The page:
The US Food and Drug Administration (FDA) has just granted the first ever clearance for an Apple Watch accessory to be used as a recognized medical device. Obtaining the green light took just over two years, around a year longer than the company had hoped.
AliveCor’s Kardiaband EKG reader is a Watch band that provides a much more convenient and discreet way to obtain an EKG reading, which can be used to detect abnormal heart rhythm and atrial fibrillation (AFib) …
Obtaining an EKG reading is as simple as touching a sensor on the Watch band for 30 seconds.
Technically, the heart-rate sensor built into the Apple Watch could do the same thing. However, Tim Cook has stated in the past that Apple doesn’t want the Watch itself to be subject to FDA approval as that could slow down the pace of development.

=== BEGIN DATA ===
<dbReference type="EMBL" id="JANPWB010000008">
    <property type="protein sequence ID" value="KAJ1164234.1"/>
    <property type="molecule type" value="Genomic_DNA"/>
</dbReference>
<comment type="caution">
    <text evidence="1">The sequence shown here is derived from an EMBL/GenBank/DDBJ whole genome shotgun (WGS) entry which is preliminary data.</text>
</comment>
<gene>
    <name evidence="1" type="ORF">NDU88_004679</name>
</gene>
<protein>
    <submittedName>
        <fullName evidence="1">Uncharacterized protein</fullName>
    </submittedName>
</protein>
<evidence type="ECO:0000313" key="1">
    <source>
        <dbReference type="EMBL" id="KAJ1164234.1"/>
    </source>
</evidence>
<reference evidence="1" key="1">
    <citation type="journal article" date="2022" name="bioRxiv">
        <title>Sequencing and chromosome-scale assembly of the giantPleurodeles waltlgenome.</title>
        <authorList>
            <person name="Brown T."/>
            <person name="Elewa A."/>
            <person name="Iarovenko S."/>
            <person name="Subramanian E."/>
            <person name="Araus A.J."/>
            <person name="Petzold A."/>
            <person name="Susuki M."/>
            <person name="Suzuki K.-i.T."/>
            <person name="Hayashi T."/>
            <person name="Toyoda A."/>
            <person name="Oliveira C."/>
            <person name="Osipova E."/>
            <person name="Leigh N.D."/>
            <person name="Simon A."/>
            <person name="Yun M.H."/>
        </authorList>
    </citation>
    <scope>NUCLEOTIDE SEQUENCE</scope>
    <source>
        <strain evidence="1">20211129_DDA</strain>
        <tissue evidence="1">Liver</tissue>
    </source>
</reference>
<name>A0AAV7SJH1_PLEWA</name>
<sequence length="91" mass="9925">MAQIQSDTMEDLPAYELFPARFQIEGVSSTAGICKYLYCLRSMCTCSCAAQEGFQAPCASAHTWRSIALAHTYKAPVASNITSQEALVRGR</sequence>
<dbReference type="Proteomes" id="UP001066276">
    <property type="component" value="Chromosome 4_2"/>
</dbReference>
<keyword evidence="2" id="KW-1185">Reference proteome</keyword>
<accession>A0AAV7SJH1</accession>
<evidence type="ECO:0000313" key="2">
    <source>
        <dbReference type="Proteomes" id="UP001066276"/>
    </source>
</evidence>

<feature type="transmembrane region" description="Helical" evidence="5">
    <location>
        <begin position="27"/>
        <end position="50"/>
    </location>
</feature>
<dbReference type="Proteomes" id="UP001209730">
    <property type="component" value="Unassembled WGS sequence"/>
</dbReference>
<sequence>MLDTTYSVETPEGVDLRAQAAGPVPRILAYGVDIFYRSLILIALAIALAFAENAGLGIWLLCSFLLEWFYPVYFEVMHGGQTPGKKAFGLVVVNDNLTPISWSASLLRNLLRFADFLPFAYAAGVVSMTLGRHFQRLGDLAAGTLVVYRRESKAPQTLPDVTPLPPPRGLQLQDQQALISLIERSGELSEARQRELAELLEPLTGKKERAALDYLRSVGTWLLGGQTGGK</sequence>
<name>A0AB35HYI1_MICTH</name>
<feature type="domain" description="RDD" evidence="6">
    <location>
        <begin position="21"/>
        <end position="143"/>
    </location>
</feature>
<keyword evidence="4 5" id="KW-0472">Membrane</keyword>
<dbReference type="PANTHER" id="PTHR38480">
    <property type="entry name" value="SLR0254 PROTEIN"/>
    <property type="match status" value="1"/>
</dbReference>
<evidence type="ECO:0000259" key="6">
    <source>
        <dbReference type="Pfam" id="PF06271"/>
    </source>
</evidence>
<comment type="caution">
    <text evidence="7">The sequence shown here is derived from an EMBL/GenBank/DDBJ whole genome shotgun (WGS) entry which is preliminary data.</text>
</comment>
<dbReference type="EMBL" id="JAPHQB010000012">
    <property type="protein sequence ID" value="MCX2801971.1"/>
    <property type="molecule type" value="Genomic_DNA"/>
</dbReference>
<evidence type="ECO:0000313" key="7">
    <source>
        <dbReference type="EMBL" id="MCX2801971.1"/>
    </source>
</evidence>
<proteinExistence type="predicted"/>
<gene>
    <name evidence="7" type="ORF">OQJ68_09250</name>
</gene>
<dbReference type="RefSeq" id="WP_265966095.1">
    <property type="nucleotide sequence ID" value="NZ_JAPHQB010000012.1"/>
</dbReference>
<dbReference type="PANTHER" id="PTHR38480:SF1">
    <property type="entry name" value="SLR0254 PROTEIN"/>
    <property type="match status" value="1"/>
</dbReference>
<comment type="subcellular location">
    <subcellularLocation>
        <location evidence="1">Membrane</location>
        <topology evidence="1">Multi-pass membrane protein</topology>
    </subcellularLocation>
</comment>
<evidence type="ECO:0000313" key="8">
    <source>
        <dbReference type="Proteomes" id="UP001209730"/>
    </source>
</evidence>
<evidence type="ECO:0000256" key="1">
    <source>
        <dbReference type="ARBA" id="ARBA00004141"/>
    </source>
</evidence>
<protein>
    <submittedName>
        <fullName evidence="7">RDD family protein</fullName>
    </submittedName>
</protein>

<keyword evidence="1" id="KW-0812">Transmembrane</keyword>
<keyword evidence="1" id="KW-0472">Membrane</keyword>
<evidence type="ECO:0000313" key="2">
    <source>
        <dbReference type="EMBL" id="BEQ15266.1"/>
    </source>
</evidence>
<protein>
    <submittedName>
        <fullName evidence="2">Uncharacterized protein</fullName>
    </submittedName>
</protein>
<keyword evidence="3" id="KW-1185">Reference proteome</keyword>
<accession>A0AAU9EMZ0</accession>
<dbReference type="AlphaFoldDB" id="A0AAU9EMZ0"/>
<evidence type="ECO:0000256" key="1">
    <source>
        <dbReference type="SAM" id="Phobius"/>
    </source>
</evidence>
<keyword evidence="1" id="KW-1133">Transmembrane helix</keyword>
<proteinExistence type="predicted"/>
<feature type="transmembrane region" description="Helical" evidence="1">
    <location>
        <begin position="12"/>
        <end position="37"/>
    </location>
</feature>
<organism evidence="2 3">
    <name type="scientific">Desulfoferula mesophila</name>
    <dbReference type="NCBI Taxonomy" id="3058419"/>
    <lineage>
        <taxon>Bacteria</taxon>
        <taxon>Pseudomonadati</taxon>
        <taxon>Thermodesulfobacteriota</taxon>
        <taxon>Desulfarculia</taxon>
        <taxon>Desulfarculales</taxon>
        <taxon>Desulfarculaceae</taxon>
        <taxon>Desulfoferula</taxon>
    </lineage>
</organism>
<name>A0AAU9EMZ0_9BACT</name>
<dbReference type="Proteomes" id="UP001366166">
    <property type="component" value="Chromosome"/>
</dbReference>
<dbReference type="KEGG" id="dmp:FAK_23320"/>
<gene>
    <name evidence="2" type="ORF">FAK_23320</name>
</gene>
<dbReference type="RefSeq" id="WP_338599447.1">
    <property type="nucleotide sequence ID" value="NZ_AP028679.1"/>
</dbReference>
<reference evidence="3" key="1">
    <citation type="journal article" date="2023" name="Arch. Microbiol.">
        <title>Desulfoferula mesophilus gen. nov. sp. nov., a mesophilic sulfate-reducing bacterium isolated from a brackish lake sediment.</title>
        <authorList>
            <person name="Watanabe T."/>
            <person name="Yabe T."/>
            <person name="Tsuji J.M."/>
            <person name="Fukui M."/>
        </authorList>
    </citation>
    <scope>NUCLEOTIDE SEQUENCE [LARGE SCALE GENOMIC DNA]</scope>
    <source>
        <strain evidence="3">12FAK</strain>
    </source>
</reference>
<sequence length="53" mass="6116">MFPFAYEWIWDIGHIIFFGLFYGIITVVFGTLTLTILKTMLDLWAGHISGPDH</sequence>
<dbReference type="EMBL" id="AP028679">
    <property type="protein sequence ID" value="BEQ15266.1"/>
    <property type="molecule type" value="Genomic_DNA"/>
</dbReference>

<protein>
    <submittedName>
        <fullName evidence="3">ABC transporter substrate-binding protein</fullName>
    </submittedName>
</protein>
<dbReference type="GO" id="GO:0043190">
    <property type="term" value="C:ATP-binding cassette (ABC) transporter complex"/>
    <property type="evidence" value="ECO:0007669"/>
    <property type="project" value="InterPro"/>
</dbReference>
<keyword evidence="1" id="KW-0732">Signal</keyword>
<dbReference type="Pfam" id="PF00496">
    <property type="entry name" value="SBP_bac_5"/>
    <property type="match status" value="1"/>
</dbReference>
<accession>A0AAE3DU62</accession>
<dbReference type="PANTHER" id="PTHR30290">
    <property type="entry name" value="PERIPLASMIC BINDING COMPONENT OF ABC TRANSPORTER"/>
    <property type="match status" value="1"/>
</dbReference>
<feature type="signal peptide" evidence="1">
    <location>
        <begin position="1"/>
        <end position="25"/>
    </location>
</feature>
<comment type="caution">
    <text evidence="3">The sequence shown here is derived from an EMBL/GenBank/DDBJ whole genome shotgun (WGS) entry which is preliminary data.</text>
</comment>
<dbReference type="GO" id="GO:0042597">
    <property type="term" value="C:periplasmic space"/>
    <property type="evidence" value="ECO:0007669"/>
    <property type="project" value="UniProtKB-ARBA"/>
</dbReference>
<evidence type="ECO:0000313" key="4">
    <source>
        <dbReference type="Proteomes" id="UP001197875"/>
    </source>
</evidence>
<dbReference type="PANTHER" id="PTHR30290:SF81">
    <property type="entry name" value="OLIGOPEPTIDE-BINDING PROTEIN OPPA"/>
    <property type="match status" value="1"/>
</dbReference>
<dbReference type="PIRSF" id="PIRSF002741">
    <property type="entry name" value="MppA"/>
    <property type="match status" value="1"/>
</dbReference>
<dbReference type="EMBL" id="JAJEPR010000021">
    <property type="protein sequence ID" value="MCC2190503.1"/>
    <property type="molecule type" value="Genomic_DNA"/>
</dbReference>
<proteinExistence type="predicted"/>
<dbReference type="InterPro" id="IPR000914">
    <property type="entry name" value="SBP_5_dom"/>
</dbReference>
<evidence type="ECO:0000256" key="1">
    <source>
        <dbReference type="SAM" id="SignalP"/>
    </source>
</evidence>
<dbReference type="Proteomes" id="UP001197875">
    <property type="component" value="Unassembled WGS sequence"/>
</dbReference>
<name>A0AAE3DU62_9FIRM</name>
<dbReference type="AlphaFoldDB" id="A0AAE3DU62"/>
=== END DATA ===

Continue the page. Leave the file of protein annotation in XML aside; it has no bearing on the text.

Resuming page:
AliveCor CEO Vic Gundotra told TechCrunch that FDA clearance is the difference between simply alerting you that your heart-rate is unusually high – which Apple is allowed to do – and providing an actual diagnosis.
“Apple might be able to say ‘oh your heart rate is high’ …but what does that mean? Does that mean you should go to the hospital? And if you go to the hospital what are they going to do?. Any doctor will say ‘ok come in, lets get an EKG reading’,” Gundotra told TechCrunch.
EKGs are usually only available in offices and hospitals — and only after a life-threatening event. Having one on your wrist that you can use to check your heart and then send a readout straight to your doctor is vital to prevention of a heart attack or stroke.
And, as Gundotra also points out, “It’s not possible to diagnose atrial fibrillation without FDA clearance. That is a big, big play.”
The Kardiaband costs $199, but requires a $99 AlivCor annual subscription to unlock full functionality.
A recent study showed that the Apple Watch is capable of detecting sleep apnea with 90% accuracy and hypertension with 82% accuracy.